USask survey shows prairie residents believe Canada became more polarized in 2021

Herald File Photo

COVID-19 and the 2021 federal election were the two biggest issues that divided the country this past year, according to Canadians.

75% of national respondents and 83% of Prairie respondents have said the country has become more polarized over the past year.

However, Prairie residents are far more likely than other Canadians to believe that the fight against climate change and the ban on assault weapons are the main issues causing disunity. 

The findings were taken from Taking the Pulse of Canada, a quarterly national survey conducted by the University of Saskatchewan’s (CHASR) Canadian Hub for Applied and Social Research. 1,011 Canadians were contacted via landline and cellphone between March 7th and March 24th.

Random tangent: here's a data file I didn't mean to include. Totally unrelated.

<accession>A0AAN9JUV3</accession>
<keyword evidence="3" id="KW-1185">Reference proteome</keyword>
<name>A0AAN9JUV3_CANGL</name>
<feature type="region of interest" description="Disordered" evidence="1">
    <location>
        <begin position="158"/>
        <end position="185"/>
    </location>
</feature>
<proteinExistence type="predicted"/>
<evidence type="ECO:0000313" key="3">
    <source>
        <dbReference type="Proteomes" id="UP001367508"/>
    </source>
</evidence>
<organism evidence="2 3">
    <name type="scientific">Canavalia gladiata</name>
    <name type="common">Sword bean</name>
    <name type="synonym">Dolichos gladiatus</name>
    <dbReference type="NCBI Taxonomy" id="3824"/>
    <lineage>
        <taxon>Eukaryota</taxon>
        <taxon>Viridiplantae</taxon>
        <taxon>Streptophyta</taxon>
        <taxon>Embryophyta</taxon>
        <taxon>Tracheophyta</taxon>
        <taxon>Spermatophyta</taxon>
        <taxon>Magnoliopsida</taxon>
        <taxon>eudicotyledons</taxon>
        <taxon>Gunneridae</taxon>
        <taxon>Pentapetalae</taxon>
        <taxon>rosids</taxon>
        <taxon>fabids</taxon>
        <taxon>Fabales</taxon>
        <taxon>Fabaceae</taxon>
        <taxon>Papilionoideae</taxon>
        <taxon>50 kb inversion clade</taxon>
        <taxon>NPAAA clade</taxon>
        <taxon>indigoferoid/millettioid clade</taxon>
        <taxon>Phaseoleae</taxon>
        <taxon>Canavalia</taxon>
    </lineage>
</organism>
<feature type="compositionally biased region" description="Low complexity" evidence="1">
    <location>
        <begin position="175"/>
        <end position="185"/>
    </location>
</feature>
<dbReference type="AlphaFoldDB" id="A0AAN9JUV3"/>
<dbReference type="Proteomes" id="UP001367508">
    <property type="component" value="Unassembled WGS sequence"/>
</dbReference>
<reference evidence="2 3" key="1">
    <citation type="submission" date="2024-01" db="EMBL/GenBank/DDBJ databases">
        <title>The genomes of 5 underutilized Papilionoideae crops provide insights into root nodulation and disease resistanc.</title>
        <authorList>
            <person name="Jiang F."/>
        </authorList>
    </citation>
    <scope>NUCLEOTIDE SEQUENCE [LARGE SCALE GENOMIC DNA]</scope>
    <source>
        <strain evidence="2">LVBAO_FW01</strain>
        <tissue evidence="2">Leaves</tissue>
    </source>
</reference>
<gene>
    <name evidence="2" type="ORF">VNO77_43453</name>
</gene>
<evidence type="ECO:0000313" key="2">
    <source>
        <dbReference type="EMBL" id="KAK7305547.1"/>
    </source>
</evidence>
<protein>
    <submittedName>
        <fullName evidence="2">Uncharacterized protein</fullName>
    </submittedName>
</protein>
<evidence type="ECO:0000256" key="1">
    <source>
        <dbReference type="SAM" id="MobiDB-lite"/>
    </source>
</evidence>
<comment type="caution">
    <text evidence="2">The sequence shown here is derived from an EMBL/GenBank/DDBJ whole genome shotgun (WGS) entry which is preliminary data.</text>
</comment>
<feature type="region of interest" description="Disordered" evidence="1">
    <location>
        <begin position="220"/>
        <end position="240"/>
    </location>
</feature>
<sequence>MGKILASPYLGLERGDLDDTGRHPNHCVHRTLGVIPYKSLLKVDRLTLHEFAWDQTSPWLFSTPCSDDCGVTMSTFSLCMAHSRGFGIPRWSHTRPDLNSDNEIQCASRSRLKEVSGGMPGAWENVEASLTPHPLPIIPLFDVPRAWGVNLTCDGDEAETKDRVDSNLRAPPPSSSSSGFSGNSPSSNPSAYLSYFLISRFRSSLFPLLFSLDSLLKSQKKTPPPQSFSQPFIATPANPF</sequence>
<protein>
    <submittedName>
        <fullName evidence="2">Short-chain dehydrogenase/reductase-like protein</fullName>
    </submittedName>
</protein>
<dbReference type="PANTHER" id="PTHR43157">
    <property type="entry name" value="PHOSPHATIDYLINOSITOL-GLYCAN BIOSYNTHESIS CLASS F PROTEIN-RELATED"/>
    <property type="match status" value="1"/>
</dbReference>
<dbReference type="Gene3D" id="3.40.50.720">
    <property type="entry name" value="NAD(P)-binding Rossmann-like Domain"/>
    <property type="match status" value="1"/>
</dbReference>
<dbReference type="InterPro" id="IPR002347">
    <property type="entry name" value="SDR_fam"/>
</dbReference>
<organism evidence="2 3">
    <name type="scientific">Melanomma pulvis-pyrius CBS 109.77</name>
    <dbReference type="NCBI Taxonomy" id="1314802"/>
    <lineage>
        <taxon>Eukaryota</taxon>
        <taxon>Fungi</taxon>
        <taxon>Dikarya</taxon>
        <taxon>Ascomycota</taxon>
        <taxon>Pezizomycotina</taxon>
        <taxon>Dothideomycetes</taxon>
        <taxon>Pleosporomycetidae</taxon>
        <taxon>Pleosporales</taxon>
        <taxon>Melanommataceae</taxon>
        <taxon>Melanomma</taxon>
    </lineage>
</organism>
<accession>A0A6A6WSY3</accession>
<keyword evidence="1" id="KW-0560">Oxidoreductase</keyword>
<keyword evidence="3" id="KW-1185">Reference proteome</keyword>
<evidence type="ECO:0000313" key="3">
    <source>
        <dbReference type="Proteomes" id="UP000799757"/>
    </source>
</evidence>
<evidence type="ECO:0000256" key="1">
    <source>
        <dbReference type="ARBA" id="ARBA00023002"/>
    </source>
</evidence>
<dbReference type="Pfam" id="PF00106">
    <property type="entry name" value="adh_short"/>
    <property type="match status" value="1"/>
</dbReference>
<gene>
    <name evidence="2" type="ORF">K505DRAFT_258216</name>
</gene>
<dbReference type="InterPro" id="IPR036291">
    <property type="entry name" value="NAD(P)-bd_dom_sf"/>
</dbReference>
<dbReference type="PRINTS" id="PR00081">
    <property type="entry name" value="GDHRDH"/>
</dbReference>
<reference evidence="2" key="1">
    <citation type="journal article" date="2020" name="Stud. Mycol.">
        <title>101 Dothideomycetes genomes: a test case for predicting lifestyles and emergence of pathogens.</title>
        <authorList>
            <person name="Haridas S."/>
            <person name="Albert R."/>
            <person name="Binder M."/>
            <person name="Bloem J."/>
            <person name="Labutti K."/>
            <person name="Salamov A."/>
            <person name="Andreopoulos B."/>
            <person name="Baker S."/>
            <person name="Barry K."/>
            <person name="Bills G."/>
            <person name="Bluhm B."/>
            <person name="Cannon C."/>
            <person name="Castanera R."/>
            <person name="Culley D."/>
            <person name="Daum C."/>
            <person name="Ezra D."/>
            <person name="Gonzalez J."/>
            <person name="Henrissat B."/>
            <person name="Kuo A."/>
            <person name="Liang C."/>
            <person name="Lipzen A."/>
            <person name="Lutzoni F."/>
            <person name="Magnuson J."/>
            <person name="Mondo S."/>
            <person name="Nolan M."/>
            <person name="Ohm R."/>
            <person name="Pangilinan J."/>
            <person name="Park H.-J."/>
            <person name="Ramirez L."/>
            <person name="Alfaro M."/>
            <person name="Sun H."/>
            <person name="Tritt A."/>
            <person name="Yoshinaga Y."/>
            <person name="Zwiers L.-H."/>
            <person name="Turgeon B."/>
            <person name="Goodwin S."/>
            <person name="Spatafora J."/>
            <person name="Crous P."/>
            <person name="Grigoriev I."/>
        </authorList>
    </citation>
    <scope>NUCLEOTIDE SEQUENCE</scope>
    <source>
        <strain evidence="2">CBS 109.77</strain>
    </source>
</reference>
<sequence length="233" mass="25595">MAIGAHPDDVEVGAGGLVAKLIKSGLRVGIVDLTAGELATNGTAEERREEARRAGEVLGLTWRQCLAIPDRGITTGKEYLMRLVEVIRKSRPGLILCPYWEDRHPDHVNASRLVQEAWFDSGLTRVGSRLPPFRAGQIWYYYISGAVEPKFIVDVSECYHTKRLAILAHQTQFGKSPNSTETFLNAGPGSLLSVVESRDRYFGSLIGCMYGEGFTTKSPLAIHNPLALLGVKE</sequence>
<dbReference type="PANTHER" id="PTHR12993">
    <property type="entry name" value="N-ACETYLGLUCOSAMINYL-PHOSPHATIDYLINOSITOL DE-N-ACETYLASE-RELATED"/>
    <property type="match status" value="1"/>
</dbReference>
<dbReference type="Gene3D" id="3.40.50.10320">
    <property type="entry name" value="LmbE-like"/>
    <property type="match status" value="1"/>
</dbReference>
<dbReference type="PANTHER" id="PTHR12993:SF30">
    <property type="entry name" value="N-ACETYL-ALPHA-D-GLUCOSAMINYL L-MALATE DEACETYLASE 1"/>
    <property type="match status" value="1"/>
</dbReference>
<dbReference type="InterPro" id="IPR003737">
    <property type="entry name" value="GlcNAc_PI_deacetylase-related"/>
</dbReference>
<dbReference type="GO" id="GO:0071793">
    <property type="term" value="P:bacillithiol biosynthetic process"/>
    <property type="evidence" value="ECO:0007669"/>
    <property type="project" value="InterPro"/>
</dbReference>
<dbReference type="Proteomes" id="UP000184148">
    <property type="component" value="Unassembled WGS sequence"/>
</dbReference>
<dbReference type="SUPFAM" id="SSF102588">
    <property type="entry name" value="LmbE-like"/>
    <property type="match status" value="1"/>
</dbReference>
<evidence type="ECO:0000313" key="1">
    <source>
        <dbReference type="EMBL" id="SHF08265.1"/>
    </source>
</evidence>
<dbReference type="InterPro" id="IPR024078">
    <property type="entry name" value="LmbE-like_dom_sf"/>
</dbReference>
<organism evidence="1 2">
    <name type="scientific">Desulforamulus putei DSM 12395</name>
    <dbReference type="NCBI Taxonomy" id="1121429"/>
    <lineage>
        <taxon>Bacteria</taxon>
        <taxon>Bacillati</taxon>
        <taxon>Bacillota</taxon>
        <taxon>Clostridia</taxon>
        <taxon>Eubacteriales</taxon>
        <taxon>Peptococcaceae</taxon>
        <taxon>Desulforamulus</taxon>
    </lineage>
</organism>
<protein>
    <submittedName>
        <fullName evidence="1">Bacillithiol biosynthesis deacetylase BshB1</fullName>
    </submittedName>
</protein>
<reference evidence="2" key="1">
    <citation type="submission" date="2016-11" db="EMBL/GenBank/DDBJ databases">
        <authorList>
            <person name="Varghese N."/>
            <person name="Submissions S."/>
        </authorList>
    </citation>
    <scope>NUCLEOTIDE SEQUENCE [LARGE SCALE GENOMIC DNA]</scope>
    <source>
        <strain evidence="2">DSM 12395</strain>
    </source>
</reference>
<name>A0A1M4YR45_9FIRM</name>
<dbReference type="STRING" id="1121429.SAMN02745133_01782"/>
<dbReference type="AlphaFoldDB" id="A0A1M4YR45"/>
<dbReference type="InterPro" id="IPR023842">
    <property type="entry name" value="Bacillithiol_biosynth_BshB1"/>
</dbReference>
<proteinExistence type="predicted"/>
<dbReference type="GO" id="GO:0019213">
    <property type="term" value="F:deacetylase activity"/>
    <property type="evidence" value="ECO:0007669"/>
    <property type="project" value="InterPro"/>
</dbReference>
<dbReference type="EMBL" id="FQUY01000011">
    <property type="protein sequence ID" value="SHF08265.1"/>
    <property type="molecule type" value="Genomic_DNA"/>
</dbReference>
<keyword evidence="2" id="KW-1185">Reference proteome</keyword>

Saskatchewan, Alberta, and Manitoba are counted together to get a statistically valid sample nationally.

“They key issue is not whether the divide among Canadians is real or perceived,” said CHASR director Jason Disano. “Just the fact that people perceive that we are becoming more divided in Saskatchewan and in Canada is a major concern that those in government and policy need to be attuned to”. 

Survey results also found that more than 55% of respondents nationally believe providing international aid is an issue that united Canada. 

Disano said this response likely was influenced by the federal government’s high-profile promotion of its contributions to help Ukraine in Russia’s war against the country.

“Now more than ever, we are seeing politicians using that division for political benefit when those leaders should be seeking to unite us, not divide us”, said Disano.

40% of respondents nationally said they had reduced contact with loved ones over differing views and disagreements over COVID-19 predominating. The figure is closer to 50% for the Prairies and British Columbia. Those over 55 are less likely to reduce contact over  differences of opinion.

Prairie provinces and the Atlantic region are more likely to say that the Canadian-American relationship divides Canadians.